Like muscle and the brain, bones grow and strengthen under pressure; they weaken when not used. Healed bones aren't stronger then they were before the injury!
Known as Wolff’s law, that concept is "the reason astronauts return with reduced bone density after floating in microgravity. And conversely, it explains why studies show that tennis players and fencers develop greater bone mass in their dominant arms and legs.
But this adaptive measure goes only so far. Despite one misconception, there is no evidence that a bone that breaks will heal to be stronger than it was before.
When a bone fractures, it begins the healing process by forming a callus at the fracture site, where calcium is deposited to aid rebuilding, said Dr. Terry D. Amaral, director of pediatric orthopedic surgery at Montefiore Medical Center in the Bronx. In most cases, a plaster cast is applied to protect the fracture site. But because there is no weight or pressure on the limb, it becomes weaker — except at the site of the callus, where calcium is being deposited." IE, healing involves rapid mineralization, but in disuse or no use bones demineralize.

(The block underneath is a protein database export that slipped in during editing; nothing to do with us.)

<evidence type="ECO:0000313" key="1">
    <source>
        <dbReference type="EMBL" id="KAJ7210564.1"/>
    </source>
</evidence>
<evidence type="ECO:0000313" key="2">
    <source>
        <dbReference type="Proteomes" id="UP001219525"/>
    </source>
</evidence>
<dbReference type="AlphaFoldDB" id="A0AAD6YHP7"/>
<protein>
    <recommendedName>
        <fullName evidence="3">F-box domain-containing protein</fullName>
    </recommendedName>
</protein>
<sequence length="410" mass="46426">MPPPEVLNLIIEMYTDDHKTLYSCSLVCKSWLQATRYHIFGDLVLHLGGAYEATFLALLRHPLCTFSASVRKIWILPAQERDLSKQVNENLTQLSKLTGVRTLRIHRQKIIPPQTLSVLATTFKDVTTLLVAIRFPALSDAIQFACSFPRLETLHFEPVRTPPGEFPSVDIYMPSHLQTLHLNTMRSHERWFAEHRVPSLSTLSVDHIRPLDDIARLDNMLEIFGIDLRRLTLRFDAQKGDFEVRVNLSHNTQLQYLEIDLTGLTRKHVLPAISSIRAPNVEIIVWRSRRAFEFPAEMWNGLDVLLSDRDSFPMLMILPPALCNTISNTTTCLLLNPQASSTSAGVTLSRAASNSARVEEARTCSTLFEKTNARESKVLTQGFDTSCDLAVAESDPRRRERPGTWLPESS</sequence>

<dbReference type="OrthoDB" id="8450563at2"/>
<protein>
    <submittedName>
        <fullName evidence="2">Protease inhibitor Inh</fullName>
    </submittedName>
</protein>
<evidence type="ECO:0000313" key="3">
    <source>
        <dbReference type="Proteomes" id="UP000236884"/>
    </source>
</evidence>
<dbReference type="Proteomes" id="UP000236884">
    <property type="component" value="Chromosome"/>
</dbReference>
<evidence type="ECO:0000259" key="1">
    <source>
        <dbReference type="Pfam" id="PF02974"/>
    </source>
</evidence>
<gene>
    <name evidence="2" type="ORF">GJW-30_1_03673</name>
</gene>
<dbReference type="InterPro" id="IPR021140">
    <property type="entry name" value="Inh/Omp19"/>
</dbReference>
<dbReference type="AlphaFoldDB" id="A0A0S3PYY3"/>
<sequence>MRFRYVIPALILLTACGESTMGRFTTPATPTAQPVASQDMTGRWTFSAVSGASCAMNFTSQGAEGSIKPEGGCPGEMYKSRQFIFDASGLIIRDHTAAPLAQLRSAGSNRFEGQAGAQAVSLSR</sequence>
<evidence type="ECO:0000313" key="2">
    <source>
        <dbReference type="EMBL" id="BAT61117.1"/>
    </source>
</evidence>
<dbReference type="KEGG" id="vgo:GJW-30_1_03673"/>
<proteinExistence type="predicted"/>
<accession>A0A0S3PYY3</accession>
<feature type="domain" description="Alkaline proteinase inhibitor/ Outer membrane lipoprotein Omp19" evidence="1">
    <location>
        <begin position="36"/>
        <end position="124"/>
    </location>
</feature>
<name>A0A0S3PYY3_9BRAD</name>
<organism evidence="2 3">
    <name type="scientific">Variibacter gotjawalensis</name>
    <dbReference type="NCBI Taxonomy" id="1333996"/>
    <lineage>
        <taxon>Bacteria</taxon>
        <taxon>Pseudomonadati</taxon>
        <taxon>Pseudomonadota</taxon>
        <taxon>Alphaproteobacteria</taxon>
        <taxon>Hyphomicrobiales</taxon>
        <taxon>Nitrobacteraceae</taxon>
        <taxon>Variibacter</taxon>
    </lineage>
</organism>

"As a result, there may be a brief period in the healing process when the fracture site is stronger than the surrounding bone. But they later reach equal strength, and the fracture site is no more or less likely to break again. Dr. Amaral said that in studies in which healed bones were subjected to bending and twisting forces, the repaired bones were capable of breaking anywhere, including the fracture site. 'They never comment that it’s stronger or weaker than the rest of the bone.'"
ANAHAD O’CONNOR "The Claim: After Being Broken, Bones Can Become Even Stronger". NY Times, Pub 10/18/10